PS 05-05 Automated compared to manual office blood pressure and to home blood pressure in hypertensive patients

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Abstract

Objective:

Automated office blood pressure (BP) was measured in the recently published SPRINT trial; low target values were shown beneficial. We studied the relationships of automated blood pressure, measured in the health care centre, to manual office BP and to home BP.

Design and Method:

Stable outpatients treated for hypertension were measured automatically, being seated alone in a quiet room, six times after a five-minute rest with the BpTRU device, and immediately afterwards using auscultatory method. Home BP was measured in a subgroup during seven days preceding the visit.

Results:

The automated, office and home BP values were 131.2 ± 21.8/77.8 ± 12.1, 146.9 ± 20.8/85.8 ± 12.4, and 137.7 ± 17.7/79.4 ± 8.2 mmHg, respectively. Limits of agreement between office and automated BP (2 SDs in the Bland Altman plot) were +42.6 to -12.6/+22.6 to -6.6 mmHg for systolic/diastolic BP; for home and automated BP, they were +45.8 to -25.8/+20.8 to -12.6 mmHg. For patients with two visits, intraclass correlation coefficients of BP values measured during the first and second visit were 0.66/0.72 for systolic/diastolic automated BP and 0.68/0.74 for systolic/diastolic office BP.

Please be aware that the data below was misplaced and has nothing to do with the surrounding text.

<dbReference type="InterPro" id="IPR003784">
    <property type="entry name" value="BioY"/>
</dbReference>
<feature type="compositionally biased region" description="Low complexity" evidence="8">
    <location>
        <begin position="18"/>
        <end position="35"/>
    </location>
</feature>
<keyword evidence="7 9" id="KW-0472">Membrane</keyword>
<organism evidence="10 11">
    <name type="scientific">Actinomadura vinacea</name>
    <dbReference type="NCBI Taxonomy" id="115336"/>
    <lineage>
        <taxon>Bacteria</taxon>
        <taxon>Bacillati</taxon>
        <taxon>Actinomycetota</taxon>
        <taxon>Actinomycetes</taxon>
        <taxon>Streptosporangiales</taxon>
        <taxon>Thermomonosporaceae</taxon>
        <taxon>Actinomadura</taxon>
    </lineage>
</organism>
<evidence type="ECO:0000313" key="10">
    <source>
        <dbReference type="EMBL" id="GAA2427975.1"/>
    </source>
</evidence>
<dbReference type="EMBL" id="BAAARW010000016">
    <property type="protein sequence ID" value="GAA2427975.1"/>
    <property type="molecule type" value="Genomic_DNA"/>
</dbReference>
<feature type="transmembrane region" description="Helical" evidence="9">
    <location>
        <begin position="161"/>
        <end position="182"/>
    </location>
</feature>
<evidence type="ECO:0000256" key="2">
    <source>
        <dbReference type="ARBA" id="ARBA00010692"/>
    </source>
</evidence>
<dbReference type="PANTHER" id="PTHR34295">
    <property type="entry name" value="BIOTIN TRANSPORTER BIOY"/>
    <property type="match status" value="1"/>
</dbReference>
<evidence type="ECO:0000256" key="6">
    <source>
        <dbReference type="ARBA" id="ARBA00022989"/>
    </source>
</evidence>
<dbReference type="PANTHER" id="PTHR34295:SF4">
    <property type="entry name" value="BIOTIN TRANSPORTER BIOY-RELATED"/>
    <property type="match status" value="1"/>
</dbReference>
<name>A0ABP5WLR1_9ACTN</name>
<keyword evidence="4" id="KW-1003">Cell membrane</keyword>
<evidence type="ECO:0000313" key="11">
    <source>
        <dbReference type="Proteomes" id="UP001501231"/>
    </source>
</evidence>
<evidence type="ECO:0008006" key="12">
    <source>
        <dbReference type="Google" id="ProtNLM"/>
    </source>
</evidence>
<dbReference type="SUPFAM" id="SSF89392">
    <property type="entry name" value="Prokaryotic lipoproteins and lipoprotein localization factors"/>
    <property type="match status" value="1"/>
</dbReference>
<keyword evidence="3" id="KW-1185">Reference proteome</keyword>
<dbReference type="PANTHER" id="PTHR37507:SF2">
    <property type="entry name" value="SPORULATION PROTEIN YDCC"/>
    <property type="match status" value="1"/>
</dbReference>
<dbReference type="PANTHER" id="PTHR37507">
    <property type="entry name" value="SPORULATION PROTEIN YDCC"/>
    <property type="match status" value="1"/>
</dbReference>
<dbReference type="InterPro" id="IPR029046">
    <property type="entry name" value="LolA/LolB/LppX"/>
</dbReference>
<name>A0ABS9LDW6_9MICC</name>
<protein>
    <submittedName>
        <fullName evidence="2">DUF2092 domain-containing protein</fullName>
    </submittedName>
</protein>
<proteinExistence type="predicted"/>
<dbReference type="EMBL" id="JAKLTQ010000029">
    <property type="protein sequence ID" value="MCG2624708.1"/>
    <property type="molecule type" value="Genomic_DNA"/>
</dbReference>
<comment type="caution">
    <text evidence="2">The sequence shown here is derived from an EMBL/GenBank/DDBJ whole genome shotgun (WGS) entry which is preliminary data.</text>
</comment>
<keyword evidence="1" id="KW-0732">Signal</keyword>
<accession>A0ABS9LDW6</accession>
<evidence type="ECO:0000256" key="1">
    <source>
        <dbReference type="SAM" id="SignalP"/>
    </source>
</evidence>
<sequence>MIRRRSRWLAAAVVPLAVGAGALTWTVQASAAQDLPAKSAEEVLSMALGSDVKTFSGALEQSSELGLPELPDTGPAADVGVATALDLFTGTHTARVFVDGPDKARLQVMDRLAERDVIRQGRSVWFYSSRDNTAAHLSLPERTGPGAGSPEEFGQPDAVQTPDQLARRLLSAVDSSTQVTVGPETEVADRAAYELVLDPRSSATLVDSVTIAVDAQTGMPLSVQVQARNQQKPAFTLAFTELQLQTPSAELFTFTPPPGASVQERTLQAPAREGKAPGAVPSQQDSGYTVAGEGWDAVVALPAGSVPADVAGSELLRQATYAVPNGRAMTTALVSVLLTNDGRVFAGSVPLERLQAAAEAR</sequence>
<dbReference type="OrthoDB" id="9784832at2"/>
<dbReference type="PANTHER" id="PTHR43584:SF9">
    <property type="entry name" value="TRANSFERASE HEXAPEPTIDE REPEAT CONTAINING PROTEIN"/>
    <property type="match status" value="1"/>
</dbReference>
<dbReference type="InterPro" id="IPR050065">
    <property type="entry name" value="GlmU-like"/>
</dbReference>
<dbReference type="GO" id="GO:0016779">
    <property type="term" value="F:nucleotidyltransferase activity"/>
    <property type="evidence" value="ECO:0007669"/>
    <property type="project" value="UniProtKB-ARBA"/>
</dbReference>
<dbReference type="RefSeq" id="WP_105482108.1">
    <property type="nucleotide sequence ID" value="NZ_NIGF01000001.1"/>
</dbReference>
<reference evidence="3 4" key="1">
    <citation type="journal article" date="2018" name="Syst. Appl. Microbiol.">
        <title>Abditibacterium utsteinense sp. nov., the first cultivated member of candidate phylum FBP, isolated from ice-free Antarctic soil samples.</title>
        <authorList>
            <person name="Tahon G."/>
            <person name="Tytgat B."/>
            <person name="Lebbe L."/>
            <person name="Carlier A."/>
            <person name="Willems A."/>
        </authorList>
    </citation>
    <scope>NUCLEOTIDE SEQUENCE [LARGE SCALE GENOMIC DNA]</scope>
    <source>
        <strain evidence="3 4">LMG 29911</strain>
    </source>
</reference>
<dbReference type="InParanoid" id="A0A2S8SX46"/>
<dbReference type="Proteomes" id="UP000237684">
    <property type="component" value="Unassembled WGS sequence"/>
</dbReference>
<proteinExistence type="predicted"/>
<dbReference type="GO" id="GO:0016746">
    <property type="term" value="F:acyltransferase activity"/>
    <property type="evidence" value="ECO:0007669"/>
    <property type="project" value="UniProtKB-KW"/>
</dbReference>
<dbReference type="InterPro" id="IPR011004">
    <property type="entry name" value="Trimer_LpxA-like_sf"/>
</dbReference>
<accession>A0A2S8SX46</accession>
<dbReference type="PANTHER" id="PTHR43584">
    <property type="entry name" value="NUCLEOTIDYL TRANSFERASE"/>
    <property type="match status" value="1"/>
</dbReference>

Conclusions:

Automated BP was much lower than manual office BP and still lower than home BP. It showed similar inter-visit variability as office BP. Whether automated BP and “white coat effect”, calculated as office BP – automated BP difference, should be used in clinical practice, deserves further studies.

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